Adult Growth Hormone Deficiency or AGHD is a medical condition caused because of either low or lack of production of somatotropin, the growth hormone, by the anterior pituitary gland. It is a known fact that human growth hormone or Strongtropin HGH is what stimulates growth during childhood, but research
has shown that it has a key role to play in metabolism as well as maintenance of health and physical fitness in adults. The Strongtropin growth hormone plays a key role in helping the human body utilize the different nutrients to meet the energy requirements.
AGHD classified under two categories: childhood onset and adult onset. Childhood onset patients are growth hormone deficient children transitioning into adulthood. Adult onset refers to deficiency in growth hormone production acquired during adulthood. A deficiency in growth hormone production in childhood is often attributed to genetic, congenital, idiopathic or acquired causes. In adults, AGHD deficiency is most commonly caused by presence of tumor in the pituitary gland.In adults, a deficiency of growth hormone can cause some of the following problems:
Weakening of the heart muscle contractions and a reduction in heart rate
An increase in blood pressure and arterial plaque
Elevation of cholesterol, triglycerides and low density lipoprotein
A decline in the capacity to exercise because of reduced cardiac output
A reduction in energy levels due to lowered rate of metabolism
Changes in body composition such as abdominal obesity, osteoporosis, higher fat and lower lean body mass
A lower blood sugar, leading to fatigue, headaches, dizziness, poor concentration, etc.
Patients with AGHD, childhood onset or adult onset, develop metabolic abnormalities. They experience a reduction in their fitness levels.
Some of the symptoms of AGHD are as follows:
Physical symptoms include lack of energy, muscle weakness, decreased sexual desire, weight gain and insomnia.
Psychological symptoms may include shyness, anxiety, depression, lower sleep quality and feelings of hopelessness, among others.
The features of AGHD can be recognized, but they are not very distinct and often mimic changes that take place in the human bodies as they age as well as that seen in a person leading a sedentary life. Therefore,
the clinical suspicion of AGHD must be confirmed through laboratory tests.
In diagnosing AGHD, one single measurement of human growth hormone level in a patient may not be of great help. This is because the human growth hormone concentration remains generally low through the day as it is released in short pulses. Therefore, the condition is best diagnosed by a lack of response shown to standard human growth hormone tests. It is also important to know the prior history of the patient as to whether he/she suffered from growth hormone deficiency during childhood or any organic pituitary disease. After a thorough review of all such criteria, an endocrinologist will be in a position to make a proper diagnosis.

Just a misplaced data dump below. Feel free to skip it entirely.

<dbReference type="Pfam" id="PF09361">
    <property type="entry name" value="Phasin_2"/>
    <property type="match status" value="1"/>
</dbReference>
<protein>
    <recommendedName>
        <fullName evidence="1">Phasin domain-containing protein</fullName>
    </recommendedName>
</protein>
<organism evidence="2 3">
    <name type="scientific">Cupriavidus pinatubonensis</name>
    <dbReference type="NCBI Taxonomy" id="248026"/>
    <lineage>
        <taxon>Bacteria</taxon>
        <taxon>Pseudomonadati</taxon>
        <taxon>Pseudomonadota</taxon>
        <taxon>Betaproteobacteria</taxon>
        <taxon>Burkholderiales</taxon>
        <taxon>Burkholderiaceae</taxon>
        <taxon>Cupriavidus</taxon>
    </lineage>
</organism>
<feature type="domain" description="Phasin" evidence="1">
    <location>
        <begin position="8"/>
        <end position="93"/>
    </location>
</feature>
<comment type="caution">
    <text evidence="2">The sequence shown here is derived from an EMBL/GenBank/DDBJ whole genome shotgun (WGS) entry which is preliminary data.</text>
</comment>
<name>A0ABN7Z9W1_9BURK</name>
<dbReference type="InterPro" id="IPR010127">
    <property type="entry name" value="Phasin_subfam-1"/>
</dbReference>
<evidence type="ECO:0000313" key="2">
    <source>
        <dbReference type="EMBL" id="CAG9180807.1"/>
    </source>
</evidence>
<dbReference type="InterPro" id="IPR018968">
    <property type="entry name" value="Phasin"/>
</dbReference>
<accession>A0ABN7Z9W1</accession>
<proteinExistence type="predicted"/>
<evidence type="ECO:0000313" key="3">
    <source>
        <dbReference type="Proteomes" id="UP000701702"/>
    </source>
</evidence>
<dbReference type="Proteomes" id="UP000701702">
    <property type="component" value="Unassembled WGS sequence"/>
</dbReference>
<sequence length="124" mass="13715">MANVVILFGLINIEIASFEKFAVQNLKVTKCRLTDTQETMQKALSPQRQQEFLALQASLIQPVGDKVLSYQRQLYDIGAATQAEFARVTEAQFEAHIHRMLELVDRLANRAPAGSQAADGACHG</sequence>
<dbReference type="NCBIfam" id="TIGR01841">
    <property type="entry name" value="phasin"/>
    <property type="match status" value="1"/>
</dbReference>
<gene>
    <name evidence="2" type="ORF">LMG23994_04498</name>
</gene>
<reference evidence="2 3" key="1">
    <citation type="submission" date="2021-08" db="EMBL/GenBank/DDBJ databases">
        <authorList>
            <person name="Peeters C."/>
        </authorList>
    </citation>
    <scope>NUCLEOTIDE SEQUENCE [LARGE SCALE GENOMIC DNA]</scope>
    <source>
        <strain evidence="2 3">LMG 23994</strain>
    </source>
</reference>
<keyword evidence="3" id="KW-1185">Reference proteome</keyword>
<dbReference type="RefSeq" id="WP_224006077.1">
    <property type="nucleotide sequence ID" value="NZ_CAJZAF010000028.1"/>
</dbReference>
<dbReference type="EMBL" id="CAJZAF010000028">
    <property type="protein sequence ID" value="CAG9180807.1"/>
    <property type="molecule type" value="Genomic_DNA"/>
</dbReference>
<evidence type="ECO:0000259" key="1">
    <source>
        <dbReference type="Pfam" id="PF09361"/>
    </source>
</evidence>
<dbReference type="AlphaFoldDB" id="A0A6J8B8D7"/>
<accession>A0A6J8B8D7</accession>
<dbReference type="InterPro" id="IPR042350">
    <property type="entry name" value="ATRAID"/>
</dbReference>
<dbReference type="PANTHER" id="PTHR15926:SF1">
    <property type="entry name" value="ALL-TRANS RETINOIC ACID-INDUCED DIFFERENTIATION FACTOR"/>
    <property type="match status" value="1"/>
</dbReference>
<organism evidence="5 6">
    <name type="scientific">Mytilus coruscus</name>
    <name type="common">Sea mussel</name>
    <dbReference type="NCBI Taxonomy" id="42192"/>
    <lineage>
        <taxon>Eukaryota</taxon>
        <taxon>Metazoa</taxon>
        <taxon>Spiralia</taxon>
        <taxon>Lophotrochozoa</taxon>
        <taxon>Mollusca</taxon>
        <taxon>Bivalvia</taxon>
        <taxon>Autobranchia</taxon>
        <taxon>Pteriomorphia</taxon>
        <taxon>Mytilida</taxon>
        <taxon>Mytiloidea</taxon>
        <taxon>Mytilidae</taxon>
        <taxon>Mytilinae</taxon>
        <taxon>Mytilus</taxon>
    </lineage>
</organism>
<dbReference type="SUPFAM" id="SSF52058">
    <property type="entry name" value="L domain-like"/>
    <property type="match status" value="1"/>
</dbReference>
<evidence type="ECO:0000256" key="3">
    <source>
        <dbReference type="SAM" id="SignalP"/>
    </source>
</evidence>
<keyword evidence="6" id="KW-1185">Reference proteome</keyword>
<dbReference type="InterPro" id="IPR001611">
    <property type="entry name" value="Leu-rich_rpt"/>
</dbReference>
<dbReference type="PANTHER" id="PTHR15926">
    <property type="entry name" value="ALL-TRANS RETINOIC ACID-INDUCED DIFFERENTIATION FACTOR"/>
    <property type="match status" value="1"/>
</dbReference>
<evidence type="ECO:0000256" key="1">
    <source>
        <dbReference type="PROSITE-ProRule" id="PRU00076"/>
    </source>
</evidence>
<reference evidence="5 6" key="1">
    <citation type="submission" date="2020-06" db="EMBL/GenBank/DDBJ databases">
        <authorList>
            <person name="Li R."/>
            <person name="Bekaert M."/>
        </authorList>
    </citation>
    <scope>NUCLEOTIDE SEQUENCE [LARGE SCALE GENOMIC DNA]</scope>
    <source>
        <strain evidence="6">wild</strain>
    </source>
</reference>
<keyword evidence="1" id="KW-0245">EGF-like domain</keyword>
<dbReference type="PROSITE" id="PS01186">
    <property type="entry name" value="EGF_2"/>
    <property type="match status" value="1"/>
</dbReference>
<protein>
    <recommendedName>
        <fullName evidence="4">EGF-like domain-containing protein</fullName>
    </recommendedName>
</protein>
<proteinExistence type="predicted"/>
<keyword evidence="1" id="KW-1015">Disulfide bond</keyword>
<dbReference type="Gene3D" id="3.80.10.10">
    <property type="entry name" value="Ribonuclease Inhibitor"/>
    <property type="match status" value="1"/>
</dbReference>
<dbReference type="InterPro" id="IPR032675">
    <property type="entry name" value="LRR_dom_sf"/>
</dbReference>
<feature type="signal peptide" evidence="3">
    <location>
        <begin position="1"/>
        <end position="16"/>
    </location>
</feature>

Some of the tests carried out to confirm AGHD are as follows:
This is one of the most reliable tests. The test is performed under supervision in a specialized laboratory. There are a number of different types of growth hormone stimulation tests. The best known test is the insulin-induced hypoglycaemia.
Insulin-like growth factor I or IGF-I Measurement
This test is helpful and is based on a single sample of blood. In the absence of a pituitary condition, random testing of IGF-I level is not likely to yield any meaningful information. This is because the level of IGF-I is impacted by several conditions.
The beneficial effects of growth hormone replacement therapy in adults were reported for the first time in 1989. On confirmation of AGHD, the doctor may prescribe the dosage of Strongtropin HGH required to be injected on a daily basis. Patients can inject Strongtropin HGH themselves or seek the help of a family member. Once in four to eight weeks, the patient will have to meet the doctor for blood tests and adjustment of the hormone dose.
If the amount of Strongtropin HGH being administered is higher, the patient will experience joint or muscle pain, swelling or fluid retention and numbness or pain in the hands. In such a case, the doctor will lower the hormone dosage.
If the cause of AGHD is pituitary tumor, magnetic resonance imaging (MRI) will have to be done once a year as advised by the doctor to monitor the condition of the tumor. Blood cholesterol level and bone density will also be monitored on a routine basis.
Strongtropin HGH therapy is generally not recommended to patients who are suffering from active tumors or cancer, seriously ill following an abdominal or a open heart surgery, have sustained multiple injuries because of a major accident or have breathing problems.
Finally, patients must inform their doctors if they are diabetic as growth hormone affects the way body utilizes insulin. Such patients should, therefore, monitor their blood sugar levels as directed by the doctor.